Astronomer Kári Helgason Contributes to New Discovery Skip to content
Starburst NGC 4449
Photo: Starburst NGC 4449.

Astronomer Kári Helgason Contributes to New Discovery

An international team of astronomers, including Icelander Kári Helgason, have measured all of the light from all of the stars that have ever existed, RÚV reports. The results of the report, “A gamma-ray determination of the Universe’s star formation history” were published in the journal Science at the end of November and have incited much interest both within and outside of the scientific community.

“How many stars have formed in the Universe, and when did they do so? These fundamental questions are difficult to answer because there are systematic uncertainties in converting the light we observe into the total mass of stars in galaxies,” reads the report abstract. However, as The Guardian explains, researchers were able to answer these questions by measuring “…the extragalactic background light (EBL), a cosmic fog of radiation that has been accumulating since stars first illuminated the dark, vast expanse of space. More than 90% of starlight ends up surviving in this dim backdrop of radiation.”

And today, Kári told The Guardian, “we are sitting in this sea of light.”

Researchers know that star formation peaked around ten million years ago and has been declining steadily since. “You could say that we missed the biggest party in the universe and it’s coming to an end,” Kári told RÚV. “But,” he continued, “we managed to get a look really far back – or 90% back in the history of the life of the universe,” and to isolate the light that existed one billion years after the Big Bang.

Over the course of nine years, the researchers collected data using NASA’s Fermi telescope, which takes measurements in gamma rays. “We found 740 massive black holes throughout the universe,” Kári continued. “These black holes emit incredibly bright gamma rays and they light up the background light from all the galaxies and stars. It is a bit like car lights shining through a thick fog. We were then able to measure the characteristics of the fog, which is the starlight that has accumulated in the universe.”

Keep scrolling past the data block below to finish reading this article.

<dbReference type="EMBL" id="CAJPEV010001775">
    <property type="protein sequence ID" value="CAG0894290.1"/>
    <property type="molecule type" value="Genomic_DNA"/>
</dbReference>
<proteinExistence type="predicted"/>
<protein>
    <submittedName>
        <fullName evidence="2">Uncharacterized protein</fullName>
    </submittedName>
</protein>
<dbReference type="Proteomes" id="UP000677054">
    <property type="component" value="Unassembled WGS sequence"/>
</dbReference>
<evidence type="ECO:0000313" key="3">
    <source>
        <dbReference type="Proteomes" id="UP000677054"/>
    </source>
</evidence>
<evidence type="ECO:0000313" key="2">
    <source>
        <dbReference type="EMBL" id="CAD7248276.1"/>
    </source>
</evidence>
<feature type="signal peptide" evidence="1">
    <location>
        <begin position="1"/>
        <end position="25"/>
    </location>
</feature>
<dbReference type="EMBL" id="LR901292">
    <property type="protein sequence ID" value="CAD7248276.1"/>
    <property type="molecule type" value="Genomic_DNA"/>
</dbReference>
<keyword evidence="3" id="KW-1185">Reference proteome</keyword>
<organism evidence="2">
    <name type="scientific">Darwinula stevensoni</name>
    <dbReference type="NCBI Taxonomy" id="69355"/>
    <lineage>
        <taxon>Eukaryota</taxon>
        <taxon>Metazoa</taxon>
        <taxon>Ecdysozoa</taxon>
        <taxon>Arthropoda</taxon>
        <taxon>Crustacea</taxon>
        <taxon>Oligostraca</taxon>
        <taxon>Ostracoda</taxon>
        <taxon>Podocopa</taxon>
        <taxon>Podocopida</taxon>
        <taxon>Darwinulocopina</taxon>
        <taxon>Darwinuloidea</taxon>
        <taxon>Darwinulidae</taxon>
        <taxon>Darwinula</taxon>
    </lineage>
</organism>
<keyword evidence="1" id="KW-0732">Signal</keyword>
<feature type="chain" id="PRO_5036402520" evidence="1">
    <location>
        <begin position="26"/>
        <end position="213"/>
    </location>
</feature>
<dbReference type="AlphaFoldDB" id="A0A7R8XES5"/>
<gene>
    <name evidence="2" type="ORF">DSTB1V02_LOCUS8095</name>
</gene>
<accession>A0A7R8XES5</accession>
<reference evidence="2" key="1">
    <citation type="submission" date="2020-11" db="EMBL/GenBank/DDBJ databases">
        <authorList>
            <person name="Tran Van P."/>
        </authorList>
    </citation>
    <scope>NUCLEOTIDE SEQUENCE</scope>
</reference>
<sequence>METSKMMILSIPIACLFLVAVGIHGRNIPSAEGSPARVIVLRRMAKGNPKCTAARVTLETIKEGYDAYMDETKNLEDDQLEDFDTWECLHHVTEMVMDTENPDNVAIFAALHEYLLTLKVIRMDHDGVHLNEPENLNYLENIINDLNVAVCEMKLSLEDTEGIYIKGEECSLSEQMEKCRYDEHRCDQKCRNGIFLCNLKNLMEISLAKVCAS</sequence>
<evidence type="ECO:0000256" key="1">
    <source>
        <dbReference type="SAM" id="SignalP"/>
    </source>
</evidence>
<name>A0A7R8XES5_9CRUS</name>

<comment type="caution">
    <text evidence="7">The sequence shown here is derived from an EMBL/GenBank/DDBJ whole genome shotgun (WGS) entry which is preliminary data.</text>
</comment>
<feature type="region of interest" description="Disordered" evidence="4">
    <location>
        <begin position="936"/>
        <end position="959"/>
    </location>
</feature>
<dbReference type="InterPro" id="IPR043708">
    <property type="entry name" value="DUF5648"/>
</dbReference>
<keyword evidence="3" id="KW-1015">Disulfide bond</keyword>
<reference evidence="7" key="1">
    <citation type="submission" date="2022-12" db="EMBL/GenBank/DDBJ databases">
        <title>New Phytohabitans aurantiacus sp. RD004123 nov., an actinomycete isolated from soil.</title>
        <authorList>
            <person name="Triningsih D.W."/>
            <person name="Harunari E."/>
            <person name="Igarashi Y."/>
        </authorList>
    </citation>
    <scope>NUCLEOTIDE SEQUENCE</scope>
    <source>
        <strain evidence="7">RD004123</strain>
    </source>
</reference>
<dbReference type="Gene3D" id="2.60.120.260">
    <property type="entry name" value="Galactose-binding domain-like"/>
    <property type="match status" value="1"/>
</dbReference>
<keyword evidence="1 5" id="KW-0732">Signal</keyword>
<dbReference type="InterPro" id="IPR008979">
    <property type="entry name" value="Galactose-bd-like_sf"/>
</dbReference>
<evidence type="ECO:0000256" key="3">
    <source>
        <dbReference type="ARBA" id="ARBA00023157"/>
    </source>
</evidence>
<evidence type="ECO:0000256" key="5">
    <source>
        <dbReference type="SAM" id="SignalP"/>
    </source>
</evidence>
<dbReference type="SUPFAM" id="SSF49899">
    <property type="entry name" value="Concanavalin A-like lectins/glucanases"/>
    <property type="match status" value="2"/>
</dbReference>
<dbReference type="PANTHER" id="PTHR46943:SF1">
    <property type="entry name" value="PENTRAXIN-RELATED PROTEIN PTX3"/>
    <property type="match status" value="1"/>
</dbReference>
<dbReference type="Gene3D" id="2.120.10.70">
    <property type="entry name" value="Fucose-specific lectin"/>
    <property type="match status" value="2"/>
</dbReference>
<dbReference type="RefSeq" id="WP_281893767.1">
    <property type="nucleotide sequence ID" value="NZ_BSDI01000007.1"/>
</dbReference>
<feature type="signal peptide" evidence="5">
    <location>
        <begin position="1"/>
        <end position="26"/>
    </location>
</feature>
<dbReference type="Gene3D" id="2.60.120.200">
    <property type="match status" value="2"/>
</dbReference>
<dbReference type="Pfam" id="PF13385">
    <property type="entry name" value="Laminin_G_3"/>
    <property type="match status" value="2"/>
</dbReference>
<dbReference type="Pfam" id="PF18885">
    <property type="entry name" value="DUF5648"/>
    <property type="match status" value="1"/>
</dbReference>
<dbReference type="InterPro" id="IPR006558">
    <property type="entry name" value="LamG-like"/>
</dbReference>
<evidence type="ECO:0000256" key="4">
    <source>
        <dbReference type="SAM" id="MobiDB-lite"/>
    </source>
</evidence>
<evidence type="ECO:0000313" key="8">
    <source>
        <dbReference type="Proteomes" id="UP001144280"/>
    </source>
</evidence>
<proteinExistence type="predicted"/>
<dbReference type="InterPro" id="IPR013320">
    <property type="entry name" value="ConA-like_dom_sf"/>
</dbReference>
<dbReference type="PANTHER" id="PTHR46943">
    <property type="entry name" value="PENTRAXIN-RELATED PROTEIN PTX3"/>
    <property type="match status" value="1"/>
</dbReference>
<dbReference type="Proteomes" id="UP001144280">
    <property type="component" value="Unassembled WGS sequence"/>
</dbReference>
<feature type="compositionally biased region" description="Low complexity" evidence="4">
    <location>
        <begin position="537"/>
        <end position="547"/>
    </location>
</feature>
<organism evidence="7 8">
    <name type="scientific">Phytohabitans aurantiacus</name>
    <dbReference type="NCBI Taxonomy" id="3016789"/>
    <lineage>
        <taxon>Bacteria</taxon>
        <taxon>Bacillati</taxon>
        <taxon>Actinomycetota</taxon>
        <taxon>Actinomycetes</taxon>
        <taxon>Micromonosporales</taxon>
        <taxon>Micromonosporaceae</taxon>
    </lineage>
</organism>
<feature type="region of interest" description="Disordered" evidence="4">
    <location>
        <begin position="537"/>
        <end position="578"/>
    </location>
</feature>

The result? Since the first stars came into being, they have radiated 4×1084 photons of light. Or, if you wanted to write it all the way out, that’s:

4,000,000,000,000,000,000,000,000,000,000,000,000,000,000,000,000,000,000,000,000,000,000,000,000,000,000,000,000 photons.

“Maybe that’s not that much when you consider how big the universe is,” said Kári. “It is enormous – our visible universe is, at any rate. We don’t know how big it is as a whole, but if you divide it up by volume, then you end up with just ten thousand photons in every cubic meter of the visible universe.”

At any rate, Kári says, the enormous figure is still just “numbers on a page” for astrologers, no less than for everyone else. “We astronomers maybe don’t understand the magnitude much better than anyone else.”

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